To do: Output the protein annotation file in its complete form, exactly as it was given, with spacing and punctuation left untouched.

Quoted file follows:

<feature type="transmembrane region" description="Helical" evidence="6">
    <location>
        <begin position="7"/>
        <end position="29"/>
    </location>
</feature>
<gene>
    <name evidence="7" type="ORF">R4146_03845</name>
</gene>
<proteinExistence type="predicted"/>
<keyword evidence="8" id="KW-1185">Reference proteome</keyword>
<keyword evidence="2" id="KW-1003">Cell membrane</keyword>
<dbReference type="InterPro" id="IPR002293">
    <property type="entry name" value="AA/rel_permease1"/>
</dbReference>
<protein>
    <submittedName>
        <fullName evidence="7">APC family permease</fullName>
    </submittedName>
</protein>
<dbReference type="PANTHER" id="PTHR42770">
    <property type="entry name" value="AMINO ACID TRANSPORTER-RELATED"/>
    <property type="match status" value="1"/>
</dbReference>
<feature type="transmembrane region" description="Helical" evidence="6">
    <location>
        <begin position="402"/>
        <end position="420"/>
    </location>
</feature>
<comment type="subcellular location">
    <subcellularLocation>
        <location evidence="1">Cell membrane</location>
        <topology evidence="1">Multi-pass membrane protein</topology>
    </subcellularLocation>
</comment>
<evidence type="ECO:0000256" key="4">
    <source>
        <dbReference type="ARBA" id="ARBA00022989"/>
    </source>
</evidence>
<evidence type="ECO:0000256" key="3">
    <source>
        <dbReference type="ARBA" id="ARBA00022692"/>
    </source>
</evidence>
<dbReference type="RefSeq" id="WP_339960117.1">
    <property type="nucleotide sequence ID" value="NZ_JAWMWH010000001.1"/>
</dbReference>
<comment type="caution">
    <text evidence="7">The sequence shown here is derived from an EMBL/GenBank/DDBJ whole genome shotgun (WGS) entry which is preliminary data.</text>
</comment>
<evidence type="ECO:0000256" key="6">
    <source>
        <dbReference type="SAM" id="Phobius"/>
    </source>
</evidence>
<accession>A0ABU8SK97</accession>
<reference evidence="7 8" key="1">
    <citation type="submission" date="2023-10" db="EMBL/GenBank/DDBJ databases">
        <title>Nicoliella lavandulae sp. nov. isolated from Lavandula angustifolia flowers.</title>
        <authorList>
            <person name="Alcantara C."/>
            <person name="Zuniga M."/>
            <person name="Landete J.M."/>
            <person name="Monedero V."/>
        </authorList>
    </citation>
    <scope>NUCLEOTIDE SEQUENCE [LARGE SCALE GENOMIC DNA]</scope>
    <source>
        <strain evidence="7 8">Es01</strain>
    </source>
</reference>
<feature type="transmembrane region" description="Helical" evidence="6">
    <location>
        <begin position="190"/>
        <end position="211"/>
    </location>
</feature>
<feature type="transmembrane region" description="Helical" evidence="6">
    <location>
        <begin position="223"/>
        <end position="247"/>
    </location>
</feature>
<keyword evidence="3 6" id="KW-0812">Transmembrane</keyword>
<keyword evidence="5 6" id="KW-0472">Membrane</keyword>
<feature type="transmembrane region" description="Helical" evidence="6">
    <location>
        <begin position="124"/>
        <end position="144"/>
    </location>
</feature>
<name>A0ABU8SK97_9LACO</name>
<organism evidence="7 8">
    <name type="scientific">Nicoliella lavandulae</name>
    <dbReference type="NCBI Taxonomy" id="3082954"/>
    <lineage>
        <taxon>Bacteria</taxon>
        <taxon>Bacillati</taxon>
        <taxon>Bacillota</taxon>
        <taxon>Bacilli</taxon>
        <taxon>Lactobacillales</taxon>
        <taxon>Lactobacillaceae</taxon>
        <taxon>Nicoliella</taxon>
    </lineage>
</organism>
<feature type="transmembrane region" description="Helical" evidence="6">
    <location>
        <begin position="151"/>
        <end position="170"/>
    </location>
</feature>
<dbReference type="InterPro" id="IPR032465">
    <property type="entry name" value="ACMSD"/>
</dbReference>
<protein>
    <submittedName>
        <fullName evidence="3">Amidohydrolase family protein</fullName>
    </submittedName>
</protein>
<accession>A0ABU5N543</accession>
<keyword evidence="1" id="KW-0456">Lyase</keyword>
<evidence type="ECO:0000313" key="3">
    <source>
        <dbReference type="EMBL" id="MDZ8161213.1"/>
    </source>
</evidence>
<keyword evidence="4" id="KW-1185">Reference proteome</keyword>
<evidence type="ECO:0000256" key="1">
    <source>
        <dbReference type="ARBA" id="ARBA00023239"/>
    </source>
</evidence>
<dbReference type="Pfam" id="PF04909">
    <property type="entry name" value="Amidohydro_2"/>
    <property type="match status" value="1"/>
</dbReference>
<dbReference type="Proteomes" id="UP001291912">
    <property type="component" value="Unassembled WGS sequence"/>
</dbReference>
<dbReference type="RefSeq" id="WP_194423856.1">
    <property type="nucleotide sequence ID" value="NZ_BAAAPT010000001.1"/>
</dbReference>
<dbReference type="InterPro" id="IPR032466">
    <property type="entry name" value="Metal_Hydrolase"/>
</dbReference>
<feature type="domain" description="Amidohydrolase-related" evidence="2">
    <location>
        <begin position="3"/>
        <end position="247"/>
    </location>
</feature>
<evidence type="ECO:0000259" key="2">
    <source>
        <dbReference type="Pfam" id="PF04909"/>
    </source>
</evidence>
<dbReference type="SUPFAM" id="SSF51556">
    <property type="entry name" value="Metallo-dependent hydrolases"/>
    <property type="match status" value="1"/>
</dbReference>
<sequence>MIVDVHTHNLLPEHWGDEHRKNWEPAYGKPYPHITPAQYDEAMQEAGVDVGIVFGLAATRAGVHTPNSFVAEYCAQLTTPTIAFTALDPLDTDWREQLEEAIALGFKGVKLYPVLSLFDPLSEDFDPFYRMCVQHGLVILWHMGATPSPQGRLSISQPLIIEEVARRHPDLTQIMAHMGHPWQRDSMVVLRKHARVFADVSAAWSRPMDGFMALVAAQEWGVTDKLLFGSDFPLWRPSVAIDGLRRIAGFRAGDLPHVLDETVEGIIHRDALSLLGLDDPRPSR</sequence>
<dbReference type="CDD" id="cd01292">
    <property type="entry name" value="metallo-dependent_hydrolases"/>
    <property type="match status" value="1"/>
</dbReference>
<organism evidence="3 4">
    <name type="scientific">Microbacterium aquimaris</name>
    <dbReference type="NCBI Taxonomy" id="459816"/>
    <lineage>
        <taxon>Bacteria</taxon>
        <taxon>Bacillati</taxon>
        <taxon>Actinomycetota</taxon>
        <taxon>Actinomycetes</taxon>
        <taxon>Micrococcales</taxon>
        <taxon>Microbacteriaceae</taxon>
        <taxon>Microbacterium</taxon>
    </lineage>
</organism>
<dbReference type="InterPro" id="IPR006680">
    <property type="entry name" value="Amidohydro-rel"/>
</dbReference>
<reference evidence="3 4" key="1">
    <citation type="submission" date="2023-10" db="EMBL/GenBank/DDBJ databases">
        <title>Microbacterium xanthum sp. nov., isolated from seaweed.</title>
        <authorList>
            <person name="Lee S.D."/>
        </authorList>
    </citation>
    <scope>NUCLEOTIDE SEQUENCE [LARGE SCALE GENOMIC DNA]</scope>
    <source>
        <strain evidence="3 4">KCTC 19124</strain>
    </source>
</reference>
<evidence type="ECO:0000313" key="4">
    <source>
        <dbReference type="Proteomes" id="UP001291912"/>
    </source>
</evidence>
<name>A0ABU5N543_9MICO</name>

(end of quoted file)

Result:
<feature type="transmembrane region" description="Helical" evidence="6">
    <location>
        <begin position="7"/>
        <end position="29"/>
    </location>
</feature>
<gene>
    <name evidence="7" type="ORF">R4146_03845</name>
</gene>
<proteinExistence type="predicted"/>
<keyword evidence="8" id="KW-1185">Reference proteome</keyword>
<keyword evidence="2" id="KW-1003">Cell membrane</keyword>
<dbReference type="InterPro" id="IPR002293">
    <property type="entry name" value="AA/rel_permease1"/>
</dbReference>
<protein>
    <submittedName>
        <fullName evidence="7">APC family permease</fullName>
    </submittedName>
</protein>
<dbReference type="PANTHER" id="PTHR42770">
    <property type="entry name" value="AMINO ACID TRANSPORTER-RELATED"/>
    <property type="match status" value="1"/>
</dbReference>
<feature type="transmembrane region" description="Helical" evidence="6">
    <location>
        <begin position="402"/>
        <end position="420"/>
    </location>
</feature>
<comment type="subcellular location">
    <subcellularLocation>
        <location evidence="1">Cell membrane</location>
        <topology evidence="1">Multi-pass membrane protein</topology>
    </subcellularLocation>
</comment>
<evidence type="ECO:0000256" key="4">
    <source>
        <dbReference type="ARBA" id="ARBA00022989"/>
    </source>
</evidence>
<evidence type="ECO:0000256" key="3">
    <source>
        <dbReference type="ARBA" id="ARBA00022692"/>
    </source>
</evidence>
<dbReference type="RefSeq" id="WP_339960117.1">
    <property type="nucleotide sequence ID" value="NZ_JAWMWH010000001.1"/>
</dbReference>
<comment type="caution">
    <text evidence="7">The sequence shown here is derived from an EMBL/GenBank/DDBJ whole genome shotgun (WGS) entry which is preliminary data.</text>
</comment>
<evidence type="ECO:0000256" key="6">
    <source>
        <dbReference type="SAM" id="Phobius"/>
    </source>
</evidence>
<accession>A0ABU8SK97</accession>
<reference evidence="7 8" key="1">
    <citation type="submission" date="2023-10" db="EMBL/GenBank/DDBJ databases">
        <title>Nicoliella lavandulae sp. nov. isolated from Lavandula angustifolia flowers.</title>
        <authorList>
            <person name="Alcantara C."/>
            <person name="Zuniga M."/>
            <person name="Landete J.M."/>
            <person name="Monedero V."/>
        </authorList>
    </citation>
    <scope>NUCLEOTIDE SEQUENCE [LARGE SCALE GENOMIC DNA]</scope>
    <source>
        <strain evidence="7 8">Es01</strain>
    </source>
</reference>
<feature type="transmembrane region" description="Helical" evidence="6">
    <location>
        <begin position="190"/>
        <end position="211"/>
    </location>
</feature>
<feature type="transmembrane region" description="Helical" evidence="6">
    <location>
        <begin position="223"/>
        <end position="247"/>
    </location>
</feature>
<keyword evidence="3 6" id="KW-0812">Transmembrane</keyword>
<keyword evidence="5 6" id="KW-0472">Membrane</keyword>
<feature type="transmembrane region" description="Helical" evidence="6">
    <location>
        <begin position="124"/>
        <end position="144"/>
    </location>
</feature>
<name>A0ABU8SK97_9LACO</name>
<organism evidence="7 8">
    <name type="scientific">Nicoliella lavandulae</name>
    <dbReference type="NCBI Taxonomy" id="3082954"/>
    <lineage>
        <taxon>Bacteria</taxon>
        <taxon>Bacillati</taxon>
        <taxon>Bacillota</taxon>
        <taxon>Bacilli</taxon>
        <taxon>Lactobacillales</taxon>
        <taxon>Lactobacillaceae</taxon>
        <taxon>Nicoliella</taxon>
    </lineage>
</organism>
<feature type="transmembrane region" description="Helical" evidence="6">
    <location>
        <begin position="151"/>
        <end position="170"/>
    </location>
</feature>
<dbReference type="InterPro" id="IPR032465">
    <property type="entry name" value="ACMSD"/>
</dbReference>
<protein>
    <submittedName>
        <fullName evidence="3">Amidohydrolase family protein</fullName>
    </submittedName>
</protein>
<accession>A0ABU5N543</accession>
<keyword evidence="1" id="KW-0456">Lyase</keyword>
<evidence type="ECO:0000313" key="3">
    <source>
        <dbReference type="EMBL" id="MDZ8161213.1"/>
    </source>
</evidence>
<keyword evidence="4" id="KW-1185">Reference proteome</keyword>
<evidence type="ECO:0000256" key="1">
    <source>
        <dbReference type="ARBA" id="ARBA00023239"/>
    </source>
</evidence>
<dbReference type="Pfam" id="PF04909">
    <property type="entry name" value="Amidohydro_2"/>
    <property type="match status" value="1"/>
</dbReference>
<dbReference type="Proteomes" id="UP001291912">
    <property type="component" value="Unassembled WGS sequence"/>
</dbReference>
<dbReference type="RefSeq" id="WP_194423856.1">
    <property type="nucleotide sequence ID" value="NZ_BAAAPT010000001.1"/>
</dbReference>
<dbReference type="InterPro" id="IPR032466">
    <property type="entry name" value="Metal_Hydrolase"/>
</dbReference>
<feature type="domain" description="Amidohydrolase-related" evidence="2">
    <location>
        <begin position="3"/>
        <end position="247"/>
    </location>
</feature>
<evidence type="ECO:0000259" key="2">
    <source>
        <dbReference type="Pfam" id="PF04909"/>
    </source>
</evidence>
<dbReference type="SUPFAM" id="SSF51556">
    <property type="entry name" value="Metallo-dependent hydrolases"/>
    <property type="match status" value="1"/>
</dbReference>
<sequence>MIVDVHTHNLLPEHWGDEHRKNWEPAYGKPYPHITPAQYDEAMQEAGVDVGIVFGLAATRAGVHTPNSFVAEYCAQLTTPTIAFTALDPLDTDWREQLEEAIALGFKGVKLYPVLSLFDPLSEDFDPFYRMCVQHGLVILWHMGATPSPQGRLSISQPLIIEEVARRHPDLTQIMAHMGHPWQRDSMVVLRKHARVFADVSAAWSRPMDGFMALVAAQEWGVTDKLLFGSDFPLWRPSVAIDGLRRIAGFRAGDLPHVLDETVEGIIHRDALSLLGLDDPRPSR</sequence>
<dbReference type="CDD" id="cd01292">
    <property type="entry name" value="metallo-dependent_hydrolases"/>
    <property type="match status" value="1"/>
</dbReference>
<organism evidence="3 4">
    <name type="scientific">Microbacterium aquimaris</name>
    <dbReference type="NCBI Taxonomy" id="459816"/>
    <lineage>
        <taxon>Bacteria</taxon>
        <taxon>Bacillati</taxon>
        <taxon>Actinomycetota</taxon>
        <taxon>Actinomycetes</taxon>
        <taxon>Micrococcales</taxon>
        <taxon>Microbacteriaceae</taxon>
        <taxon>Microbacterium</taxon>
    </lineage>
</organism>
<dbReference type="InterPro" id="IPR006680">
    <property type="entry name" value="Amidohydro-rel"/>
</dbReference>
<reference evidence="3 4" key="1">
    <citation type="submission" date="2023-10" db="EMBL/GenBank/DDBJ databases">
        <title>Microbacterium xanthum sp. nov., isolated from seaweed.</title>
        <authorList>
            <person name="Lee S.D."/>
        </authorList>
    </citation>
    <scope>NUCLEOTIDE SEQUENCE [LARGE SCALE GENOMIC DNA]</scope>
    <source>
        <strain evidence="3 4">KCTC 19124</strain>
    </source>
</reference>
<evidence type="ECO:0000313" key="4">
    <source>
        <dbReference type="Proteomes" id="UP001291912"/>
    </source>
</evidence>
<name>A0ABU5N543_9MICO</name>